How to choose the right image templates
5 tips to best showcase your images in the right templates
At MILK Books every design choice available to you has been carefully curated by our experienced creative team drawing on our award-winning publishing heritage and book making expertise. In our Design Studio you’ll find a large selection of image templates, designed to make creating beautiful books simple. To help you match your images with the best-suited template to ensure a great print result, we’ve compiled a list of key considerations to keep in mind.
1. Avoid cover images that have soft focus in the foreground.
As seen in the examples above, images with soft focus in the foreground are noticeably grainy in print.
Be mindful of using images on the cover that are soft in focus in the foreground, or that have a shallow depth of field. Significantly blurred areas are difficult to replicate in print, and will result in a grainier looking finish with noticeable print dots.
When selecting a cover image for a small or medium MILK format, we recommend using photos taken in a close-up, extreme close-up, or medium scale. At these scales, our print machinery can best replicate the finer details in the image and produce a cover with a sharp print result. Images should be clear when viewed at 200% zoom.
2. Place long shots in large image frames.
Left: Long shot in large image frame results in a clear printed image. Right: Long shot in small image frame produces a less-detailed print result.
Long shots refer to photos of people taken from a distance, where the scale of the subjects is fairly small (i.e. group shots). Our print machinery will struggle to replicate fine details when they are scaled down in a small image frame, resulting in a noticeable print dot in print.
To get the best print result for long shots, choose from one of our templates with a larger image frame, and allow details to shine across a single- or double-page spread. As a general guide, group shots containing five or more people should be placed in our larger image frames.
Note: If your group shots are poor quality, it may just be that you need to use a smaller image frame to resolve the low-resolution warning. But if you’re using high quality group shots, we recommend using larger frames.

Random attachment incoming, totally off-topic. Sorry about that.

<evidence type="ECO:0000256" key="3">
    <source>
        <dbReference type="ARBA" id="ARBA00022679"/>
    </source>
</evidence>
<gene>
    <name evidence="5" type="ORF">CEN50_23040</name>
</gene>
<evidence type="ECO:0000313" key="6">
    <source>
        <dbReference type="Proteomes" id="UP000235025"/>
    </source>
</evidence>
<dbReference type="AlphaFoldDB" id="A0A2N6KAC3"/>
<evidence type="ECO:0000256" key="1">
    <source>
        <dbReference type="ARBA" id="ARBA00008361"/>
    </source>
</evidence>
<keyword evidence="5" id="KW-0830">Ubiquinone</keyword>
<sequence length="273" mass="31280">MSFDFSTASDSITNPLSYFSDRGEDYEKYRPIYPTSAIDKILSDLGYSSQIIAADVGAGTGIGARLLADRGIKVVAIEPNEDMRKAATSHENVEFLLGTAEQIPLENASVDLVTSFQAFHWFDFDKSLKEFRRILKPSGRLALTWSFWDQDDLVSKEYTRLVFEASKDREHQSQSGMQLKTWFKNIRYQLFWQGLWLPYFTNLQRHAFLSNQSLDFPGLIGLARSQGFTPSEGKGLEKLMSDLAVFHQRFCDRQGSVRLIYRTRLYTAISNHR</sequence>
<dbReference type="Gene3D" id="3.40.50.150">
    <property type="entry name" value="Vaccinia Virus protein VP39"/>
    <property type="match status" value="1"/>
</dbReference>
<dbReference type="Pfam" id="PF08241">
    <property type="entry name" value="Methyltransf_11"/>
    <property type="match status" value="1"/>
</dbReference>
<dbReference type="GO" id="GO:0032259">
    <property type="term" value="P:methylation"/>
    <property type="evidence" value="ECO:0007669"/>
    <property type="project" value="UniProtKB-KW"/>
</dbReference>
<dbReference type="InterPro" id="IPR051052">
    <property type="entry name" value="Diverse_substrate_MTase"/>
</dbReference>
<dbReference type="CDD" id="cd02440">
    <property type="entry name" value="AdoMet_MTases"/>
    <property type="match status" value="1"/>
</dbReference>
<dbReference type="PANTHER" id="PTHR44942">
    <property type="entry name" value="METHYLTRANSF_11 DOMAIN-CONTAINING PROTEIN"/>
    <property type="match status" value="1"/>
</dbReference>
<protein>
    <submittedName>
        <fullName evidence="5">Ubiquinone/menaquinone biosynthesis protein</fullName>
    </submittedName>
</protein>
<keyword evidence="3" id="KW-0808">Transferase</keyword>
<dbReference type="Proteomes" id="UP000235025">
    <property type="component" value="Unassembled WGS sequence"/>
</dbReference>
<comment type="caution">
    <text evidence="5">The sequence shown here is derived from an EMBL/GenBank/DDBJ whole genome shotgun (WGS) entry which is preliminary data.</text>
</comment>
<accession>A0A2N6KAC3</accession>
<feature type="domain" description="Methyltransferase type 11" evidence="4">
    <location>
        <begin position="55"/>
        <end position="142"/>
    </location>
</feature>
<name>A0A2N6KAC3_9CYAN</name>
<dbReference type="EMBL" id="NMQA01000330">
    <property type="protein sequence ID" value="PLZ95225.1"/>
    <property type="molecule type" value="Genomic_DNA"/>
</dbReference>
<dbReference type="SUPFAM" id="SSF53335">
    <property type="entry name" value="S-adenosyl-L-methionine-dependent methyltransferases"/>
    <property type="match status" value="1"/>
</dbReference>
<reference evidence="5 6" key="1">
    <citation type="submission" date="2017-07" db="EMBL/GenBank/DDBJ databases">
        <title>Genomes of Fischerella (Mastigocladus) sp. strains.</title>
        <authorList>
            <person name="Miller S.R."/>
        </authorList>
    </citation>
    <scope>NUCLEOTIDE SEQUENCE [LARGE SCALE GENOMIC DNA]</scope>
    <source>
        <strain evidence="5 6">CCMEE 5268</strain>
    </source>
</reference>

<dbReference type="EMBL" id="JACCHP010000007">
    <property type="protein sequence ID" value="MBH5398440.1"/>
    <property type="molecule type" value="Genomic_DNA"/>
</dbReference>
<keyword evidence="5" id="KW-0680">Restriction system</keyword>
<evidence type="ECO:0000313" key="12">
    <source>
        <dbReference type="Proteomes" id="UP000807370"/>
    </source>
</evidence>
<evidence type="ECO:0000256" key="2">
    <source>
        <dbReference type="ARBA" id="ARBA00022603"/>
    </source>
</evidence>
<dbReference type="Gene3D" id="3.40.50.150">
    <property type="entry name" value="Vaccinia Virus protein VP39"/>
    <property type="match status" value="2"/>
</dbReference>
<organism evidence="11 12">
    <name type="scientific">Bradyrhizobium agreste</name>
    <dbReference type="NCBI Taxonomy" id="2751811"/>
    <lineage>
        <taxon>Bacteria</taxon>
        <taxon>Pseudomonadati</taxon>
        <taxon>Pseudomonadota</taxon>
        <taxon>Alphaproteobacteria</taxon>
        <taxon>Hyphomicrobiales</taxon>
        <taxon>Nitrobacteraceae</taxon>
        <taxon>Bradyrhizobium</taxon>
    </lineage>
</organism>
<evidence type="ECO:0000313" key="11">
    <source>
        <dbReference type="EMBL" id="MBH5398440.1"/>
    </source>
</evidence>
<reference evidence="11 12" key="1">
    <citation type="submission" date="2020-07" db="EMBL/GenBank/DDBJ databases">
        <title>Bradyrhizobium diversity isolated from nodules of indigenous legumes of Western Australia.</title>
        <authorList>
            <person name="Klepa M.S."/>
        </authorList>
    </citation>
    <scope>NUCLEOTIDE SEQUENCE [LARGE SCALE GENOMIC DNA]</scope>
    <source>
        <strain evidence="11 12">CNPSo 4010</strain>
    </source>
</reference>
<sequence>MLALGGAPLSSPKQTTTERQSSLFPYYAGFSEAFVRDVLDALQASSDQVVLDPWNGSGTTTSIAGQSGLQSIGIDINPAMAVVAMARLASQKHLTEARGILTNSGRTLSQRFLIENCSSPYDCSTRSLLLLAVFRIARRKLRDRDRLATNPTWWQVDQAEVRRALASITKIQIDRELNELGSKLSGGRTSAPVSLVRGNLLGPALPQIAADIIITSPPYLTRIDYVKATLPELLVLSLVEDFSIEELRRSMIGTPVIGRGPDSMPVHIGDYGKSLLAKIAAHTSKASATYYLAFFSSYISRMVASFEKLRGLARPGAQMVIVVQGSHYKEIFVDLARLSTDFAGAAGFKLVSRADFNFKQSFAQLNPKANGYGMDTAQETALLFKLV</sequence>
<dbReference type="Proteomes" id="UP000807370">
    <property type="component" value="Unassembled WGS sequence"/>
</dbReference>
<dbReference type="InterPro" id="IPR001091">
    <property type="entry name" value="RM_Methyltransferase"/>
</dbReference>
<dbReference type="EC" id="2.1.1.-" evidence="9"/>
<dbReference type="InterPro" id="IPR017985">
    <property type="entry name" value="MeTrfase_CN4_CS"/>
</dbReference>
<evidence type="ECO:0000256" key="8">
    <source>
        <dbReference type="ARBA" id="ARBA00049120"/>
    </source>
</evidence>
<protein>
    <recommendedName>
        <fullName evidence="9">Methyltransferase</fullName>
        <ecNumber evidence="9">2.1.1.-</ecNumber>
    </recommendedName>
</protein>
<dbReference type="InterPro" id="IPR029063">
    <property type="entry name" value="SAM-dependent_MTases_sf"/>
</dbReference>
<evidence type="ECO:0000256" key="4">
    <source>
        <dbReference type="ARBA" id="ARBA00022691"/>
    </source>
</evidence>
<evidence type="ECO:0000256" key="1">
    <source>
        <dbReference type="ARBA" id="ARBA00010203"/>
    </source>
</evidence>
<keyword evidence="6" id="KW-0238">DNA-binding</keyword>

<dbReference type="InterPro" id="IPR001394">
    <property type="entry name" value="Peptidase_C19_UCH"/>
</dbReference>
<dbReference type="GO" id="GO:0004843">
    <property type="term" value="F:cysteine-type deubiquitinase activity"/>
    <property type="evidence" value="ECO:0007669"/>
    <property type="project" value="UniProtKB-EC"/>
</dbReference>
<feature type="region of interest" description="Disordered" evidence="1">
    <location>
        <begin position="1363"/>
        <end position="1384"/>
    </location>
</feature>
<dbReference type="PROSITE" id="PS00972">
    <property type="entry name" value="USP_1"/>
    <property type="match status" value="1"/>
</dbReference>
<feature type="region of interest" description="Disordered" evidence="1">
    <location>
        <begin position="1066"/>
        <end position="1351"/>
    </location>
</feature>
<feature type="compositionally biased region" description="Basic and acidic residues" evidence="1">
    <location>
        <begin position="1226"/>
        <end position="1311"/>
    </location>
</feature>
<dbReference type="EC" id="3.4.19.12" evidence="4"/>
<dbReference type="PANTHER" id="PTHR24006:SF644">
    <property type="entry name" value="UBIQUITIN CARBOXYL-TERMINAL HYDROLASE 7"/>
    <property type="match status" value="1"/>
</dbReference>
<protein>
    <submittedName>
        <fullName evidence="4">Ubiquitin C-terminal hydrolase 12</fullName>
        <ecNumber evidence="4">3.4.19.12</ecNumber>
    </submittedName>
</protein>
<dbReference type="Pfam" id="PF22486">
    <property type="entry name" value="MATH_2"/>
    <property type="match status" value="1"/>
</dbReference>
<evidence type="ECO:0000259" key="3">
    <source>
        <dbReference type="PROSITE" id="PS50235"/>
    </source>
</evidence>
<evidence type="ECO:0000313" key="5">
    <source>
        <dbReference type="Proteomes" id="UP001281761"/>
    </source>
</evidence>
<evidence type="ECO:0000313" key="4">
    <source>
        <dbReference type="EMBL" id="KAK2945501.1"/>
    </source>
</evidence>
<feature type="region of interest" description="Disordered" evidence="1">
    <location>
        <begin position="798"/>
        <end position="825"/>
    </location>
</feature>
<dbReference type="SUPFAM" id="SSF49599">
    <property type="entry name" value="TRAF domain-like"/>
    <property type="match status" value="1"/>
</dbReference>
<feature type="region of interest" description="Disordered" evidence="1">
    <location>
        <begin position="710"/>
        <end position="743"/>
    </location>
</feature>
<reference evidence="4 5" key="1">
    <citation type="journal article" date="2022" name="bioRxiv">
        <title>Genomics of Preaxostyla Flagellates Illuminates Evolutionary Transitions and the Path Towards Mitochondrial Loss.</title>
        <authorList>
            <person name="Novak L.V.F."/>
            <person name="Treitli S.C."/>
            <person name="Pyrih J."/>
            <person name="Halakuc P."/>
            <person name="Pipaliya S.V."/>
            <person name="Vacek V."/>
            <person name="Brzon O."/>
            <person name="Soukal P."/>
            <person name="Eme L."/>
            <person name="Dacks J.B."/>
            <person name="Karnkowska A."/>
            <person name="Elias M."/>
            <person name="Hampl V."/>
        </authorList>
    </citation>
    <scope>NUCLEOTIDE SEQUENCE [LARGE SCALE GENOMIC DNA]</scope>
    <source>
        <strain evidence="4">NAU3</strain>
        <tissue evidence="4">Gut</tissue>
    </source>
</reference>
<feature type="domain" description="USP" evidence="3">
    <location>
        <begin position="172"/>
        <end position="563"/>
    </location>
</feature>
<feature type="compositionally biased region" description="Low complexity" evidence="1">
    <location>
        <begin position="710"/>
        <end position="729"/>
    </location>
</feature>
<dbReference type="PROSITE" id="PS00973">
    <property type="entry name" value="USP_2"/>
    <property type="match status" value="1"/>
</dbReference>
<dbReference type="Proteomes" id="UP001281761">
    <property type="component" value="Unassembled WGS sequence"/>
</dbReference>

Images that are either black and white or digitized (scanned) from film may have a visible grain to them. Image grain can add a nostalgic, authentic feel to your photo book or album, however if you wish to minimize the look of grain in your images, take care when selecting your image frames.
Adding a grainy image to one of our larger templates will enlarge all details including grain, meaning that it will become more visible. Conversely, adding a grainy image to a smaller template will compound the existing image grain, and it will also appear exaggerated in print.
4. Use smaller image frames for low-resolution images.
Left: Low resolution image in a smaller frame shows more detail in print. Right: Low resolution image in a large frame shows less detail in print.
As personal photos usually have sentimental value, we understand that a bit of pixilation may not bother you - sometimes the emotion the photo conveys takes precedence. If the majority of your images are of a similar quality, they should blend in without any standing out for the wrong reasons. But if you're considering using only a few low resolution or poor quality images in a book full of high quality 300dpi images, more careful placement and treatment should be taken to avoid them deterring from the overall look of your photo book or photo album.
We recommend placing these low resolution images in templates with smaller frames. As resolution is relative to size, a smaller image frame will consolidate the pixels, producing a more detailed print result. Similarly, placing low quality or blurry images in a smaller image frame will boost the resolution as compared to a larger image frame which will decrease the resolution.
In every collection of images there are always some that stand out above the rest. Whether they're sweeping vistas or heartfelt moments, these images captured in stunning definition and clarity are commonly referred to as hero-shots.
Let these remarkable photos shine in your photo book or album on single- or double-page spreads. For variety, add other notable images to single- or double-page templates that have white borders. This allows them to “breathe” and naturally draws the eye to focus on the image. Tip: For a nice touch, add a caption to the image.
For more information on ensuring the best print result, visit this blog.
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